The Taliban arrived in Oslo on Sunday

Norway will host the Taliban government’s first visit to the West.

Taliban fighters at Kabul’s presidential palace after seizing power in the country on Aug. 15.
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On Sunday 23 January, a delegation from the Taliban will land in Oslo, the Foreign Ministry stated in a press release.

They came to Norway to participate in talks with a number of actors. Several countries and members of Afghan civil society will attend.

It is the first time Islamist extremists have visited a western country since seizing power in Afghanistan.

We know so far about what the Taliban will do in Norway.

Three day visit

The news came to light on Thursday morning, a few days after Norway’s ambassador to Afghanistan visited the country with two diplomats.

The Taliban would thus repay the visit. The plan, the Islamist extremists will be in Oslo from Sunday 23 January to Tuesday 26 January. Aftenposten has spoken to sources working closely with the planning. They stated that the program would consist of three parts:

Meeting between the Taliban delegation and a delegation from Afghan civil society. The latter will include Afghan journalists and activists of both sexes.

2. Meeting between the Taliban delegation and special representatives from the West. Special representatives from Norway, the United States, Germany, the United Kingdom, France, the European Union and Italy will participate.

Bilateral talks between Norway and the Taliban.

It is unknown at this time what he will do after leaving the post. In early January, Taliban Foreign Minister Amir Khan Muttaqi led a delegation to visit Iran.

Worse humanitarian situation

On August 15, 2021, the Taliban seized power in Afghanistan after 20 years of war. In the months since then, the humanitarian situation has taken a historic leap.

The number of people at risk of starvation is “unparalleled”, based on FN:

  • More than 22.8 million people, more than half the country’s population, are expected to live with possible life-threatening food shortages this winter.
  • Of these, more than 8.7 million people live on the verge of starvation.

The United Nations has started sending large amounts of aid to the country. This assistance was not provided directly to the Taliban.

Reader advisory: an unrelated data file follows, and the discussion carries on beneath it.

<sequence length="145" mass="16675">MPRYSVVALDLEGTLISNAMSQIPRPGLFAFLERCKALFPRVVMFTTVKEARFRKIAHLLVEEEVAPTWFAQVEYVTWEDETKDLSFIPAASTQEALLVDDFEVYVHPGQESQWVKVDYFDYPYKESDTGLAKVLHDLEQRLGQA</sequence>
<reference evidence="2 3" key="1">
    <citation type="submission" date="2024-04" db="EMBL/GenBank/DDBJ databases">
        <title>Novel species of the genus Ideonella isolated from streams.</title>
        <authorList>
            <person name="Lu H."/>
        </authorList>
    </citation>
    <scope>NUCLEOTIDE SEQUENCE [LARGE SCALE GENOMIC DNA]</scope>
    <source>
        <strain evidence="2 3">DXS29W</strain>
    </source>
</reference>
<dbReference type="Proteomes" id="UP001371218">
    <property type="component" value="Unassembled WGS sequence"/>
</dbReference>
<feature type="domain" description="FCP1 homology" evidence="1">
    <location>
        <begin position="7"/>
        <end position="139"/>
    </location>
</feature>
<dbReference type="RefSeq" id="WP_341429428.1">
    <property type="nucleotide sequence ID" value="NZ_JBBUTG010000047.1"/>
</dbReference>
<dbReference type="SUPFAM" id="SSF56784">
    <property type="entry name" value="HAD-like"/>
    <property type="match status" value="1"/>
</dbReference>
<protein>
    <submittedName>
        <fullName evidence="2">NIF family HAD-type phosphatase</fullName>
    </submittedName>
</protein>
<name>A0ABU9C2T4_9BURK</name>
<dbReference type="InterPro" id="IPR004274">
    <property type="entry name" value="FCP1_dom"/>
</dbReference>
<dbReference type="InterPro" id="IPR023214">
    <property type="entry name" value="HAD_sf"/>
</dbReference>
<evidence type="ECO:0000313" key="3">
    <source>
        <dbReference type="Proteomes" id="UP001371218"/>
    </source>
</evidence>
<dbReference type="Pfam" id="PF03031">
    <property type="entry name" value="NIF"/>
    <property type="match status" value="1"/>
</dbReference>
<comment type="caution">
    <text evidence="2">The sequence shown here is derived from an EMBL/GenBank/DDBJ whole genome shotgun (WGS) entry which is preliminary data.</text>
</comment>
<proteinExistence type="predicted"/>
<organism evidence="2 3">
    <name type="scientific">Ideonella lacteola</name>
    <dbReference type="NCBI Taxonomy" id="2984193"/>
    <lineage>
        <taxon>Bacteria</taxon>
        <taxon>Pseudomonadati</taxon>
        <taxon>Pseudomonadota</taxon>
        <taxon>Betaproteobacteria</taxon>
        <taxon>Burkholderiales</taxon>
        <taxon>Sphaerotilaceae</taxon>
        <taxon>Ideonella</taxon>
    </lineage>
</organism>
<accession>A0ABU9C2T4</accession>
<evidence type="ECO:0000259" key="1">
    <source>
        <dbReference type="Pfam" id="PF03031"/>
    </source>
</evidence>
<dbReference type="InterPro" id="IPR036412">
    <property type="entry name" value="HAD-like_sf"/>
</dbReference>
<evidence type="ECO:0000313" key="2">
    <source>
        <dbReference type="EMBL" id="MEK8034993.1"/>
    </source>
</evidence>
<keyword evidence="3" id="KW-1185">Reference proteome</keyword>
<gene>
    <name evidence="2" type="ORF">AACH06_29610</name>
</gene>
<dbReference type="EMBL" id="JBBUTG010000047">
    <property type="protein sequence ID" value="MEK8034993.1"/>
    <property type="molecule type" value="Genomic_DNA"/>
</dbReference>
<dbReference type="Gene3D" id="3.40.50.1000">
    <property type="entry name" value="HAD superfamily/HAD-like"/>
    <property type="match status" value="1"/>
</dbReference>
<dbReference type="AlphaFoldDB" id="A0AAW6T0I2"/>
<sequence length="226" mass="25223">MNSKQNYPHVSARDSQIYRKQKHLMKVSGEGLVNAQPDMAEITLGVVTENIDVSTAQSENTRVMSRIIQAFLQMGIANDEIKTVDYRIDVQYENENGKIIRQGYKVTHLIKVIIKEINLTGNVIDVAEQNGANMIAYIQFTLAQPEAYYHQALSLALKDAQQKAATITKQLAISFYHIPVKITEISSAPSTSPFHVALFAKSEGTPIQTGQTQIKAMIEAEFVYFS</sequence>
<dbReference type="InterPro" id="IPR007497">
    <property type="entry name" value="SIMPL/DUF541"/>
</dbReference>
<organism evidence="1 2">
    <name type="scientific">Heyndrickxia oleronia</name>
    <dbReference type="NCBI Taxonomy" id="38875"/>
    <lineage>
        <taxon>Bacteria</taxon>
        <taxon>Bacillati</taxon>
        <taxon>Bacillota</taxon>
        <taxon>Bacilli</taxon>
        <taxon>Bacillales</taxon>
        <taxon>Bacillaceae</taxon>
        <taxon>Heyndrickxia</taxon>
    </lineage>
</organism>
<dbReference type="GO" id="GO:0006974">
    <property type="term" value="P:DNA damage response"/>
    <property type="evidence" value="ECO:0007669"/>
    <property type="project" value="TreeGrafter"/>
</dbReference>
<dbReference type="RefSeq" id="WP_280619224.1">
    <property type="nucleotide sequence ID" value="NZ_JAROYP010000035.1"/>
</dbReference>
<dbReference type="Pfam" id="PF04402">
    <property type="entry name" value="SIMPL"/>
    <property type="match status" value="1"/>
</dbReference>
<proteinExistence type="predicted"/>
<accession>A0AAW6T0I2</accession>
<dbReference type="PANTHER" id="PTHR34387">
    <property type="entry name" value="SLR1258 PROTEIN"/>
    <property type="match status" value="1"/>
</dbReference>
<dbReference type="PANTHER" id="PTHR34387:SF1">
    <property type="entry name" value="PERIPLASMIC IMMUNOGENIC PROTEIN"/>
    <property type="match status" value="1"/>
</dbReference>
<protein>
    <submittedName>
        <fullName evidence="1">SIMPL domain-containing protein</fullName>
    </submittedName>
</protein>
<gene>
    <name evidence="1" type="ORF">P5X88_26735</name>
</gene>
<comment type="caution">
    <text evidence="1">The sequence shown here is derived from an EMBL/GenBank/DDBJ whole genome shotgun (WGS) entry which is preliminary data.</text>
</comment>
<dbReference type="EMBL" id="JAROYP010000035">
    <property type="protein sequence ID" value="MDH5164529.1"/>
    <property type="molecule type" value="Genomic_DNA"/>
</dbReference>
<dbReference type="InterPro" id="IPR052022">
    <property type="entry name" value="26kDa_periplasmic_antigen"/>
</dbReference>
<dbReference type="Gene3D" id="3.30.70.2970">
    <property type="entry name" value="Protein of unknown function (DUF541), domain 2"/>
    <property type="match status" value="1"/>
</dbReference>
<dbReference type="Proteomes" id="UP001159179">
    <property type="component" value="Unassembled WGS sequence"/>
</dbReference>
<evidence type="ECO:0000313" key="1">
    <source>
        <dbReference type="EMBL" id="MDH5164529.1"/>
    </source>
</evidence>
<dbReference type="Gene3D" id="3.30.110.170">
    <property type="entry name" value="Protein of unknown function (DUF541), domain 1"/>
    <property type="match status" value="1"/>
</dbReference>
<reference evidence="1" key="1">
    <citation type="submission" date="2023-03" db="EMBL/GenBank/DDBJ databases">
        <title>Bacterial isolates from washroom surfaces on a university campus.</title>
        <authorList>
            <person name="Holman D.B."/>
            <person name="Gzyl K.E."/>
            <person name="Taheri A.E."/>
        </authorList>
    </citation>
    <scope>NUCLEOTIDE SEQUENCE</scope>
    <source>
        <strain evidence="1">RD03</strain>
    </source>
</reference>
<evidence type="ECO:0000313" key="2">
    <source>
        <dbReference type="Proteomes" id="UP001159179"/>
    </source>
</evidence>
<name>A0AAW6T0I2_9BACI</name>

The Taliban have been trying to gain access to frozen Afghan money abroad, especially in the United States. A great power has set foot. Last week, UN Secretary-General António Guterres called for a different solution.

The humanitarian situation in the country is so precarious that money must be sent to pay the people’s wages, he said.

However, according to Aftenposten’s experience, aid sent to the country should not be the main topic of conversation.

The aim of the three-day visit is to create dialogue between the Taliban and Afghan civil society.

Norway’s message to the Taliban

After seizing power, the Taliban have sought recognition from the international community. No later than January 19, Taliban Prime Minister Mullah Mohammad Hassan Akhund holds a press conference. There he once again called on countries to recognize the Taliban.

Norway will not give such recognition to the Taliban while they are in Oslo.

– This is not legitimacy or recognition from the Taliban. But we have to talk to those who in practice rule the country today. “We cannot allow the political situation to lead to a worse humanitarian catastrophe,” said Foreign Minister Anikken Huitfeldt.

This will be Norway’s message to the Taliban, as far as Aftenposten is concerned:

Norway will first and foremost express concern about the humanitarian situation in Afghanistan. Then Norway will send a clear message that it is important that the rights of all citizens are protected. Girls and women’s access to education will be the “cornerstone of the message”.

In the months since the Taliban took power, there have been a number of reports that they continue to threaten and kill, among others. minority groups, women and former security forces.

Not the first visit

It is no coincidence that Norway was the stage for the Taliban’s first visit to the West. Norwegian politicians have participated in peace talks between the Taliban and the former Afghan government for years. Among other things in Doha just before the Taliban took power.

When the Taliban landed in Oslo this weekend, it was not the first time they had come to Norway. The last time was during the Oslo Forum in June 2015.

On June 16, 2015, a delegation from the Afghan authorities attended the opening of the Oslo Forum at the Losby Estate. The delegation is in Norway for talks with the Taliban. The man in the red tie on the left is Deputy Foreign Minister Hekmat Karzai (nephew of former President Hamid Karzai). Next to him are former Trade Minister Anwar-ul-haq Ahadi, former Minister for Women’s Affairs Husn Banu Ghazanfar, former speaker of Afghanistan’s lower house of parliament, Yunus Qanooni and Mohammad Mohaqiq, who heads the Afghan peace negotiating delegation. Foreign Minister Børge Brende and Colombian President Juan Manuel Santos were also present.

Then the Afghan authorities and extremist Islamists met to talk about the Losby estate. At that time, the Taliban delegation was led by Sher Mohammad Abbas Stanakzai, who currently serves as the Taliban’s Deputy Foreign Minister.

A significant difference from 2015 and the visit that started on Sunday is that the Taliban are now in control of Afghanistan their own government. Major security measures are expected as long as the Taliban stay in Norway.


Shaun Dennis

"Certified introvert. Devoted internet fanatic. Subtly charming troublemaker. Thinker."

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